Compoundare formed syntactically, i.e. from set expressions acquiring gradually properties of a word. The set expressions may be of various types. Sometimes, these are of the “preposition + noun” structure. One of the conditions that enable this word combination to transform into a modal word is, firstly, meaning of subjective evaluation, and, secondly, adverbialization of this word combination.
Some scholars refer tosuch word combinations as for certain, for sure, in truth, in fact, etc. on the grounds that these are able to express a number of modal meanings. Other linguists doubt whether it is justified, since (1) meaning of subjective evaluation of these expressions is not their main one; (2) components of the set expressions retain their lexical meaning, which results in the use of attributes (cf. for dead sure, in all truth, in actual fact) that prove that the expressions have not yet been established as a morphological unity; (3) the set expressions are synonymous with same-root (for certain – certainly, for sure – surely, in truth – truly), which prevents these set expressions from entering the class of modal words.
Another morphologicalis made up of words derived from verbs (maybe, meseems). These are also formed syntactically by of their components. Their peculiarity lies in that the modal meaning of one of the components comes to be projected onto the whole compound. Morphologically, these modal words are compounds consisting of two stems.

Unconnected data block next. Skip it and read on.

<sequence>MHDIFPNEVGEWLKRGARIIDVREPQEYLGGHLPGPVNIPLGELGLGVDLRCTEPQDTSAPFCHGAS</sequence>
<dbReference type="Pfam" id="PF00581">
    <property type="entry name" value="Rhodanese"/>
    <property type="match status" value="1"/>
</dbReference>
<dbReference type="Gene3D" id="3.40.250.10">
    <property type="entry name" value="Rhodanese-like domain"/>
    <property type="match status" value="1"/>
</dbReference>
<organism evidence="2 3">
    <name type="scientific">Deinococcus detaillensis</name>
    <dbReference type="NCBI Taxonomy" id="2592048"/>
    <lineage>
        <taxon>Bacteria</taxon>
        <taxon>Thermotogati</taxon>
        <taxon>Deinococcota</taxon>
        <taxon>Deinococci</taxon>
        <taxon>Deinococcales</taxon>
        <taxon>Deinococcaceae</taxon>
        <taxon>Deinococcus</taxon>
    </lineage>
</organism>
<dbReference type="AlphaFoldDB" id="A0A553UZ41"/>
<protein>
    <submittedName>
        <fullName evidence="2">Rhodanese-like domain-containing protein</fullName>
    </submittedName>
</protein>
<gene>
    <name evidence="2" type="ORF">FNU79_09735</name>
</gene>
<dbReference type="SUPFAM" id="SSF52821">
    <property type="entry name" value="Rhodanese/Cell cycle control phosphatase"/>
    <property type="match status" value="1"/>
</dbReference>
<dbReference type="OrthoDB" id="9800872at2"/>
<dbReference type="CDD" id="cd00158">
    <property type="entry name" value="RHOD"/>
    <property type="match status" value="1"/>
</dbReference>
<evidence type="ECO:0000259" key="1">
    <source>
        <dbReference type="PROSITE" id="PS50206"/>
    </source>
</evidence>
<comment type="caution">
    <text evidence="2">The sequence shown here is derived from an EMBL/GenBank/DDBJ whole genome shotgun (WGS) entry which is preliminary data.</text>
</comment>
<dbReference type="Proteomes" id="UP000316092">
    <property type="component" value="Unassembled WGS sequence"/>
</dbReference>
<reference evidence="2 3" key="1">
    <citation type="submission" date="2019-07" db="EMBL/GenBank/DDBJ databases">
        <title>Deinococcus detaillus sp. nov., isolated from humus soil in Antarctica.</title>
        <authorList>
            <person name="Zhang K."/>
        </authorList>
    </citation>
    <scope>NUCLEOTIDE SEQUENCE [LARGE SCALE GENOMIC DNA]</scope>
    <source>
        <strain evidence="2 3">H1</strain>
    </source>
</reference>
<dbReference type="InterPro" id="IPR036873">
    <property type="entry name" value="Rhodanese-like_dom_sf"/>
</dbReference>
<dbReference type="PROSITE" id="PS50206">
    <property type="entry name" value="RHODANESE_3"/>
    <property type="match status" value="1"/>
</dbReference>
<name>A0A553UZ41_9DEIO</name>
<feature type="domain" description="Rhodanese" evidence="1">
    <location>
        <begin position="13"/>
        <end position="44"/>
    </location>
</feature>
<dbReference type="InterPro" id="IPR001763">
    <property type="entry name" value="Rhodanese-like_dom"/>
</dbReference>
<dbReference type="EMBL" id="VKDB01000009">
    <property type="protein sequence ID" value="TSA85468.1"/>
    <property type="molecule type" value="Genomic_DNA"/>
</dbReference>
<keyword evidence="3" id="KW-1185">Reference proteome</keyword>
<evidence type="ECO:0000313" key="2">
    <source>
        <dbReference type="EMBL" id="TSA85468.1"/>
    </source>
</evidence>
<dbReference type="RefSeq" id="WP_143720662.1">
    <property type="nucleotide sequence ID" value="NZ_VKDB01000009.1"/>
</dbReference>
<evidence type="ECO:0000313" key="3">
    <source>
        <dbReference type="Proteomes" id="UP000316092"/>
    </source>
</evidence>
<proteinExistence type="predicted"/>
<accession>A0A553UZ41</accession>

Syntactically modal words are characterized by the function of parenthesis, used both within a syntactic structure and as an independent word-sentence. Used as parenthesis, a modal word refers either to the content of a sentence on the whole or to some its part. When a modal word covers the whole sentence, it is used either in its beginning or in the end. In other cases, modal words are placed in immediate proximity to the structure to which they refer.
In conclusion, it is necessary to mention such words as (un)luckily, (un)happily, (un)fortunately whose categorical status has not been decided on yet. Some linguists regard these words as a specific semantic subclass of modal words – as words that convey the subjective meaning “desirability -undesirability”. Meanwhile other researchers claim that these words have a number of peculiarities strange to modal words. Semantically, they express the speaker’s emotion or volition. Morphologically, such words as (un)luckily may form derivational antonyms by means of the suffix un- and, consequently, are morphologically divisible. Syntactically, words of the (un) luckily-type are less independent, and they also are seldom (if ever) used as word-sentences. All these arguments are put forward to deny these linguistic units the status of modal words. This, however, does not prevent us from noting several properties that the (un)luckily-type words share with modal ones. Take, for instance, the inextricable semantic connection between the logico-rational and the emotional-volitional, as well as the syntactic function of parenthesis. As a result, it is quite natural to conjecture that the (un)luckily-type words represent transition cases between adverbs and modal words.
Thus, modal words in English exhibit a variety of derivational patterns and do not possess any distinct formal properties. Meanwhile, the independence of their meaning and their specific syntactic function proves their status of lexical words, though they are characterized by some specific properties.